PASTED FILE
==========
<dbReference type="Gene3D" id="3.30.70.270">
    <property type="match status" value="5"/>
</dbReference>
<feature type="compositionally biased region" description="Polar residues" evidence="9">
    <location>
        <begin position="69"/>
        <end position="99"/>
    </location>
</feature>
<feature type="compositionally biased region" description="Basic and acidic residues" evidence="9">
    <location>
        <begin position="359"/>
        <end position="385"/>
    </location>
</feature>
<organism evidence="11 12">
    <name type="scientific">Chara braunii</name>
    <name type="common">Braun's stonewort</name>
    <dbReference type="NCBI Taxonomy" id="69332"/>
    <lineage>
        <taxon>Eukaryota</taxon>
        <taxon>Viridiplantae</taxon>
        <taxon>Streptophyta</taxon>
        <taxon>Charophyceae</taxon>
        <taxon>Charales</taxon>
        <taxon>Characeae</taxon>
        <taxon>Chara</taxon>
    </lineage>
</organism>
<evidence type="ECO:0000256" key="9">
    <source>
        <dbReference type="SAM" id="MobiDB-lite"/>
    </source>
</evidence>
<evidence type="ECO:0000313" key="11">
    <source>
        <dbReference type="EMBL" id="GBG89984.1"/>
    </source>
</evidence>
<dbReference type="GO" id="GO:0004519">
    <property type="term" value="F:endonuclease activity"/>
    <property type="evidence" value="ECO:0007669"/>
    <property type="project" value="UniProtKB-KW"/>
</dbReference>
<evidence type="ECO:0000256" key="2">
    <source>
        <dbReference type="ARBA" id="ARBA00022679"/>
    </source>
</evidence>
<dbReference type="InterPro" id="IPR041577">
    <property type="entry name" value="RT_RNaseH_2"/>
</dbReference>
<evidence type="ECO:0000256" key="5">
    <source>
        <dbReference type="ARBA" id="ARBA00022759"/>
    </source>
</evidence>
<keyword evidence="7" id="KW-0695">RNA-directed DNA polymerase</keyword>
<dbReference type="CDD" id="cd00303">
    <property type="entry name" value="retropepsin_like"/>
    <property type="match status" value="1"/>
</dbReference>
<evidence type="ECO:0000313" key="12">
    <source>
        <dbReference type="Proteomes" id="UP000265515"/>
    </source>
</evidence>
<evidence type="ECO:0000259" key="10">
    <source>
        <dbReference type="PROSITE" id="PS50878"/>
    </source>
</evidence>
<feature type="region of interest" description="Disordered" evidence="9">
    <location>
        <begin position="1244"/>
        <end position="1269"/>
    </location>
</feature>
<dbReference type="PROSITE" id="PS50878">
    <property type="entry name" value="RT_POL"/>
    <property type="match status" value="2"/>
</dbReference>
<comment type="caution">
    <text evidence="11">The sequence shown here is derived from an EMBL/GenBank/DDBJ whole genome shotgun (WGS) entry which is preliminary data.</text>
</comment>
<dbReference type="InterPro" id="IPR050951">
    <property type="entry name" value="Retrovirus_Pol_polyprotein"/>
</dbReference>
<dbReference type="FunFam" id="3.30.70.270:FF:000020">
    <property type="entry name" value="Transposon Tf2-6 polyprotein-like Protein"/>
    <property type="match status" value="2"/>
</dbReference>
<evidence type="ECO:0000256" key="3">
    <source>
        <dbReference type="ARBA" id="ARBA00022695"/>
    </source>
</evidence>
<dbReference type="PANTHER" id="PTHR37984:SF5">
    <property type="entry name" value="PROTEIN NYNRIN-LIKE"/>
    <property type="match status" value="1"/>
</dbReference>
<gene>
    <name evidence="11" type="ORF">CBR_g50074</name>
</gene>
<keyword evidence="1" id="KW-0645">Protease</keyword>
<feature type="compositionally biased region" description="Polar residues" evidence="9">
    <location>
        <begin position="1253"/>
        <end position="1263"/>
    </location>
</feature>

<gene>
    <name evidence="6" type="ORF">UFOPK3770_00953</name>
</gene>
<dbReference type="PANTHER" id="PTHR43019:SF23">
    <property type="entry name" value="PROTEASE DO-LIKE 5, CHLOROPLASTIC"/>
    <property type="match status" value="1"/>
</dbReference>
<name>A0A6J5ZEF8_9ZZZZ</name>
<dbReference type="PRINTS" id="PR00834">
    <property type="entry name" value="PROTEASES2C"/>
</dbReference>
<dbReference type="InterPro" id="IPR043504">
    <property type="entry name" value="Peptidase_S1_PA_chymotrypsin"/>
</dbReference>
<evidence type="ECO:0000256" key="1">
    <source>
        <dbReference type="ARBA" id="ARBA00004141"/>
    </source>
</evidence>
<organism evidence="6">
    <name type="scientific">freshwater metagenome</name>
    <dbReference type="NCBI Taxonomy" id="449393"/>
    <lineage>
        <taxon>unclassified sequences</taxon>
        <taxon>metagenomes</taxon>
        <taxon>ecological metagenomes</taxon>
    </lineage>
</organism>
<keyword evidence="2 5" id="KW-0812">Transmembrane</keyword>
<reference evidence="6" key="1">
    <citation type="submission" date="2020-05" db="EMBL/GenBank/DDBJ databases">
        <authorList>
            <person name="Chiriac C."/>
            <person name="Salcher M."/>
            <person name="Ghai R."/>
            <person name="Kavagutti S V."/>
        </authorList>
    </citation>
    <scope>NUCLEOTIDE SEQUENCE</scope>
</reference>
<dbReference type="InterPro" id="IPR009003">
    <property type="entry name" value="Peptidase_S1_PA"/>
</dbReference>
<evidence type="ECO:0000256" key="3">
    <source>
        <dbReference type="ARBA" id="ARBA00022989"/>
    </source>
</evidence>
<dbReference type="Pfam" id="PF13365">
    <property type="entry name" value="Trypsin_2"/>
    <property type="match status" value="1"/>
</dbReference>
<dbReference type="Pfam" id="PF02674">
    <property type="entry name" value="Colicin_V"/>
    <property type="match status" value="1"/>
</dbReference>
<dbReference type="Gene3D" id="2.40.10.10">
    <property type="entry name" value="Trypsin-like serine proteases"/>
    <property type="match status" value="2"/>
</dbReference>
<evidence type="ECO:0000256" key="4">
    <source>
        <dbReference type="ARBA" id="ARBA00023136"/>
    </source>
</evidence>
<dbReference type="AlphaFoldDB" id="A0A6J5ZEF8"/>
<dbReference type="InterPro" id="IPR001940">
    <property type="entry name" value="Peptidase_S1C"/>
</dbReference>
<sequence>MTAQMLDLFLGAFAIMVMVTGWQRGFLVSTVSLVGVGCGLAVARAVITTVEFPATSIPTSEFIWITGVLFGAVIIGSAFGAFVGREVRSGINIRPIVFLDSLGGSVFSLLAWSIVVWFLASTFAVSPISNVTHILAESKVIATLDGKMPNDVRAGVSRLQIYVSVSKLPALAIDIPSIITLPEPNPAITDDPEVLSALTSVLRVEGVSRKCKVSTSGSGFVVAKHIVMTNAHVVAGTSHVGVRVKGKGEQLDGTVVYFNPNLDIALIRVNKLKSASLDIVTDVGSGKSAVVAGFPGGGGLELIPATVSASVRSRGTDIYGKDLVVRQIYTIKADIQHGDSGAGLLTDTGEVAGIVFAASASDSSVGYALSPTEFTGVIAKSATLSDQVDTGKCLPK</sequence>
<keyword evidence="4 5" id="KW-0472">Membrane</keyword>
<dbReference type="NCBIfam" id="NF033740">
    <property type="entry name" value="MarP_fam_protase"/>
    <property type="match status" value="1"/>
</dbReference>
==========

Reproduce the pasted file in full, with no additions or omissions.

<dbReference type="Gene3D" id="3.30.70.270">
    <property type="match status" value="5"/>
</dbReference>
<feature type="compositionally biased region" description="Polar residues" evidence="9">
    <location>
        <begin position="69"/>
        <end position="99"/>
    </location>
</feature>
<feature type="compositionally biased region" description="Basic and acidic residues" evidence="9">
    <location>
        <begin position="359"/>
        <end position="385"/>
    </location>
</feature>
<organism evidence="11 12">
    <name type="scientific">Chara braunii</name>
    <name type="common">Braun's stonewort</name>
    <dbReference type="NCBI Taxonomy" id="69332"/>
    <lineage>
        <taxon>Eukaryota</taxon>
        <taxon>Viridiplantae</taxon>
        <taxon>Streptophyta</taxon>
        <taxon>Charophyceae</taxon>
        <taxon>Charales</taxon>
        <taxon>Characeae</taxon>
        <taxon>Chara</taxon>
    </lineage>
</organism>
<evidence type="ECO:0000256" key="9">
    <source>
        <dbReference type="SAM" id="MobiDB-lite"/>
    </source>
</evidence>
<evidence type="ECO:0000313" key="11">
    <source>
        <dbReference type="EMBL" id="GBG89984.1"/>
    </source>
</evidence>
<dbReference type="GO" id="GO:0004519">
    <property type="term" value="F:endonuclease activity"/>
    <property type="evidence" value="ECO:0007669"/>
    <property type="project" value="UniProtKB-KW"/>
</dbReference>
<evidence type="ECO:0000256" key="2">
    <source>
        <dbReference type="ARBA" id="ARBA00022679"/>
    </source>
</evidence>
<dbReference type="InterPro" id="IPR041577">
    <property type="entry name" value="RT_RNaseH_2"/>
</dbReference>
<evidence type="ECO:0000256" key="5">
    <source>
        <dbReference type="ARBA" id="ARBA00022759"/>
    </source>
</evidence>
<keyword evidence="7" id="KW-0695">RNA-directed DNA polymerase</keyword>
<dbReference type="CDD" id="cd00303">
    <property type="entry name" value="retropepsin_like"/>
    <property type="match status" value="1"/>
</dbReference>
<evidence type="ECO:0000313" key="12">
    <source>
        <dbReference type="Proteomes" id="UP000265515"/>
    </source>
</evidence>
<evidence type="ECO:0000259" key="10">
    <source>
        <dbReference type="PROSITE" id="PS50878"/>
    </source>
</evidence>
<feature type="region of interest" description="Disordered" evidence="9">
    <location>
        <begin position="1244"/>
        <end position="1269"/>
    </location>
</feature>
<dbReference type="PROSITE" id="PS50878">
    <property type="entry name" value="RT_POL"/>
    <property type="match status" value="2"/>
</dbReference>
<comment type="caution">
    <text evidence="11">The sequence shown here is derived from an EMBL/GenBank/DDBJ whole genome shotgun (WGS) entry which is preliminary data.</text>
</comment>
<dbReference type="InterPro" id="IPR050951">
    <property type="entry name" value="Retrovirus_Pol_polyprotein"/>
</dbReference>
<dbReference type="FunFam" id="3.30.70.270:FF:000020">
    <property type="entry name" value="Transposon Tf2-6 polyprotein-like Protein"/>
    <property type="match status" value="2"/>
</dbReference>
<evidence type="ECO:0000256" key="3">
    <source>
        <dbReference type="ARBA" id="ARBA00022695"/>
    </source>
</evidence>
<dbReference type="PANTHER" id="PTHR37984:SF5">
    <property type="entry name" value="PROTEIN NYNRIN-LIKE"/>
    <property type="match status" value="1"/>
</dbReference>
<gene>
    <name evidence="11" type="ORF">CBR_g50074</name>
</gene>
<keyword evidence="1" id="KW-0645">Protease</keyword>
<feature type="compositionally biased region" description="Polar residues" evidence="9">
    <location>
        <begin position="1253"/>
        <end position="1263"/>
    </location>
</feature>

<gene>
    <name evidence="6" type="ORF">UFOPK3770_00953</name>
</gene>
<dbReference type="PANTHER" id="PTHR43019:SF23">
    <property type="entry name" value="PROTEASE DO-LIKE 5, CHLOROPLASTIC"/>
    <property type="match status" value="1"/>
</dbReference>
<name>A0A6J5ZEF8_9ZZZZ</name>
<dbReference type="PRINTS" id="PR00834">
    <property type="entry name" value="PROTEASES2C"/>
</dbReference>
<dbReference type="InterPro" id="IPR043504">
    <property type="entry name" value="Peptidase_S1_PA_chymotrypsin"/>
</dbReference>
<evidence type="ECO:0000256" key="1">
    <source>
        <dbReference type="ARBA" id="ARBA00004141"/>
    </source>
</evidence>
<organism evidence="6">
    <name type="scientific">freshwater metagenome</name>
    <dbReference type="NCBI Taxonomy" id="449393"/>
    <lineage>
        <taxon>unclassified sequences</taxon>
        <taxon>metagenomes</taxon>
        <taxon>ecological metagenomes</taxon>
    </lineage>
</organism>
<keyword evidence="2 5" id="KW-0812">Transmembrane</keyword>
<reference evidence="6" key="1">
    <citation type="submission" date="2020-05" db="EMBL/GenBank/DDBJ databases">
        <authorList>
            <person name="Chiriac C."/>
            <person name="Salcher M."/>
            <person name="Ghai R."/>
            <person name="Kavagutti S V."/>
        </authorList>
    </citation>
    <scope>NUCLEOTIDE SEQUENCE</scope>
</reference>
<dbReference type="InterPro" id="IPR009003">
    <property type="entry name" value="Peptidase_S1_PA"/>
</dbReference>
<evidence type="ECO:0000256" key="3">
    <source>
        <dbReference type="ARBA" id="ARBA00022989"/>
    </source>
</evidence>
<dbReference type="Pfam" id="PF13365">
    <property type="entry name" value="Trypsin_2"/>
    <property type="match status" value="1"/>
</dbReference>
<dbReference type="Pfam" id="PF02674">
    <property type="entry name" value="Colicin_V"/>
    <property type="match status" value="1"/>
</dbReference>
<dbReference type="Gene3D" id="2.40.10.10">
    <property type="entry name" value="Trypsin-like serine proteases"/>
    <property type="match status" value="2"/>
</dbReference>
<evidence type="ECO:0000256" key="4">
    <source>
        <dbReference type="ARBA" id="ARBA00023136"/>
    </source>
</evidence>
<dbReference type="AlphaFoldDB" id="A0A6J5ZEF8"/>
<dbReference type="InterPro" id="IPR001940">
    <property type="entry name" value="Peptidase_S1C"/>
</dbReference>
<sequence>MTAQMLDLFLGAFAIMVMVTGWQRGFLVSTVSLVGVGCGLAVARAVITTVEFPATSIPTSEFIWITGVLFGAVIIGSAFGAFVGREVRSGINIRPIVFLDSLGGSVFSLLAWSIVVWFLASTFAVSPISNVTHILAESKVIATLDGKMPNDVRAGVSRLQIYVSVSKLPALAIDIPSIITLPEPNPAITDDPEVLSALTSVLRVEGVSRKCKVSTSGSGFVVAKHIVMTNAHVVAGTSHVGVRVKGKGEQLDGTVVYFNPNLDIALIRVNKLKSASLDIVTDVGSGKSAVVAGFPGGGGLELIPATVSASVRSRGTDIYGKDLVVRQIYTIKADIQHGDSGAGLLTDTGEVAGIVFAASASDSSVGYALSPTEFTGVIAKSATLSDQVDTGKCLPK</sequence>
<keyword evidence="4 5" id="KW-0472">Membrane</keyword>
<dbReference type="NCBIfam" id="NF033740">
    <property type="entry name" value="MarP_fam_protase"/>
    <property type="match status" value="1"/>
</dbReference>